Manchester, monsters and the issue of evil

In a coincidentally-timed essay on Little Atoms this week, author James Hawes described the origins of German anti-Semitism and eventually Nazism in the anti-Western Prussian movements of the 19th century. 

Hawes pointed out that Prussian protestant zealots had hoped German unification would “lead them to a sort of proto-modernist Promised Land, purged of aristocratic privilege and regional Catholic loyalties alike.”

These cities on the hill are of course nothing new in Protestantism, and even in its precedents in Lollardism and other textual purists, who since the 14th century had regarded God (the God of their interpretation that is) had not approved as sinful and deviant.

Chief among the sinful and deviant for these 19th century Germans were those who at the same time were establishing a global liberalism: the Jews were involved obviously, but so too was Manchester, the centre of the modern manufacturing and trading world:

Hawes writes:

“They claimed there was a gigantic plan, driven by a Jewish, or Jew-ish, belief that culture counted for nothing and money for everything. The cunning, decadent, shopkeeperly British Empire – led by a Jew, Disraeli! – with its Kultur-less monoculture and unstoppable language, was the natural ally and enabler of the Jews in this plot to subjugate the globe through ‘Manchesterism’ (19th Century Germany’s exact equivalent of ‘Globalisation’).”

It’s grimly fitting then that a brutal attack by a modern religious zealot against a young, mixed, mostly female crowd should take place in Manchester, a city that grew wealthy on the radical ideas of manufacture and trade, creation and exchange, and has never shown particular interest in anyone’s notion of “purity”.

When we look for motivations for the sort of attack that took place in Manchester on Monday, we sometimes point to the possible “alienation” of those who carry them out. Other times, we like to imagine a madness has overtaken them – that to be so virulently horrified by a society that one would blow up its children, one must be in fact mentally ill. This is a dangerous train of thought, not least because it runs the risk of portraying mentally ill people as inherently violent. It also, unintentionally, summons the spectre of Soviet-style pyschiatric detention (making a comeback in Putin’s Russia) where anyone who is against the current system, for whatever reason, can simply be diagnosed as mad.

And then there is the question of whether the perpetrator can be described as “evil”, as some newspapers have chosen to describe Salman Abedi (often contrasting his evil end with the life of a “normal” cricket-loving lad. The political philosopher Norman Geras, a great adopted son of Manchester, was interested in the concept of evil. In 2004, he wrote fascinatingly for the blog Fistful of Euros on the accepted interpretation of Hannah Arendt’s concept of the “banality of evil”, a description she applied to Adolf Eichmann:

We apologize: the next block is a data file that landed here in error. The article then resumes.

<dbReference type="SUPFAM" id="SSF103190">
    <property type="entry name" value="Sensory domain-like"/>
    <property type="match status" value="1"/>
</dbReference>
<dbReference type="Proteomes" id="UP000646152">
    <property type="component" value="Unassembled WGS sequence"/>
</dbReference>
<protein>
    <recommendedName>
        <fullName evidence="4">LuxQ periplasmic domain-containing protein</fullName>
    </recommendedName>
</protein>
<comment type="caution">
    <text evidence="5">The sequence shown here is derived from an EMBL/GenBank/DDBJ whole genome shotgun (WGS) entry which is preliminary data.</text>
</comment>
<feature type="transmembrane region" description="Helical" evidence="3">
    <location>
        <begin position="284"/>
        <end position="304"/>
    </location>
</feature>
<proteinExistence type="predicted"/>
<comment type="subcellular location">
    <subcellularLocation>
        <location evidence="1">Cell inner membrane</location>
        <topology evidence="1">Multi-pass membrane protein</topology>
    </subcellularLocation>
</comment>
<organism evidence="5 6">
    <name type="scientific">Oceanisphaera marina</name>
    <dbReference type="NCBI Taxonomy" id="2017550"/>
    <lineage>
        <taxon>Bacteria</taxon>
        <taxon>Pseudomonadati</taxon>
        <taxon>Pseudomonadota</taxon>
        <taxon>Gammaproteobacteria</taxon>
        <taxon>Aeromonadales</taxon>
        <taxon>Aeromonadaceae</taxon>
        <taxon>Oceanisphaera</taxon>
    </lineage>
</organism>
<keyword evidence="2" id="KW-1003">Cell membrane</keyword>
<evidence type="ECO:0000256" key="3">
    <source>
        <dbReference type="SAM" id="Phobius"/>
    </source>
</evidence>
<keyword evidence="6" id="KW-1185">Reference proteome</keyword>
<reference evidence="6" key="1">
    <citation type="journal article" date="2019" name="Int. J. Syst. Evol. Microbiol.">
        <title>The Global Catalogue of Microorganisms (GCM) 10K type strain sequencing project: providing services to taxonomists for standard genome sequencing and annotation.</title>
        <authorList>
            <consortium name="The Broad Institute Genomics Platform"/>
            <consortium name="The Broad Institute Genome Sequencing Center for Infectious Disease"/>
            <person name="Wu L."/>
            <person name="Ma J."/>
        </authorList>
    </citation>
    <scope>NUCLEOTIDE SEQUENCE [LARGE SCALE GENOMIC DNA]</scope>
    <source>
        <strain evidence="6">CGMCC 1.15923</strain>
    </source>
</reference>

“I shall express one or two reservations about Arendt’s thesis, nonetheless. First, unless my own reading in the literature of the Judeocide is atypical – and it isn’t – the ‘banality of evil’ thesis, like the companion modernity thesis (of Bauman et al.), seems to me to understate the amount of sheer sadism and cruelty there in fact was in the implementation of that horror. Correspondingly, the accent put by both of those theses on social and administrative structures in easing the path of human conscience towards barbarity gives insufficient weight to – where it does not altogether deny – those human-natural impulses of cruelty, the actual enjoyment of the misfortunes of others, regularly unleashed when the usual restraining circumstances allow them to be.”

Norm concluded:

“From an interpretative point of view I think we are bound to stick with Arendt’s assignment of full responsibility to Eichmann, since she is so clear and emphatic about it. On the other hand, I believe that all the talk, in the relevant literature, of the normality of the perpetrators carries a danger of encouraging us to think: well, because of these psychological pressures, these social mechanisms or administrative structures, those patterns of internal rationalization and so on, what the perpetrators did is ‘understandable’. But isn’t there a sense in which, as Primo Levi wrote, one must refuse to understand? Or one must say: each and all of the factors – social, psychological or whatever – that tempted or pressured you, they are understandable; still, you made a choice or choices which you should not have made and which others did not make – you crossed the line.

“Normality has an ethical meaning as well as social and psychological meanings. To participate in the mass murder and the torture of other human beings is, ethically, not normal but monstrous. What better definition of an abnormally cruel person than that he or she presided over or participated in abnormal cruelties?”

Norman Geras
Salman Abedi
Hannah Arendt
Adolf Eichmann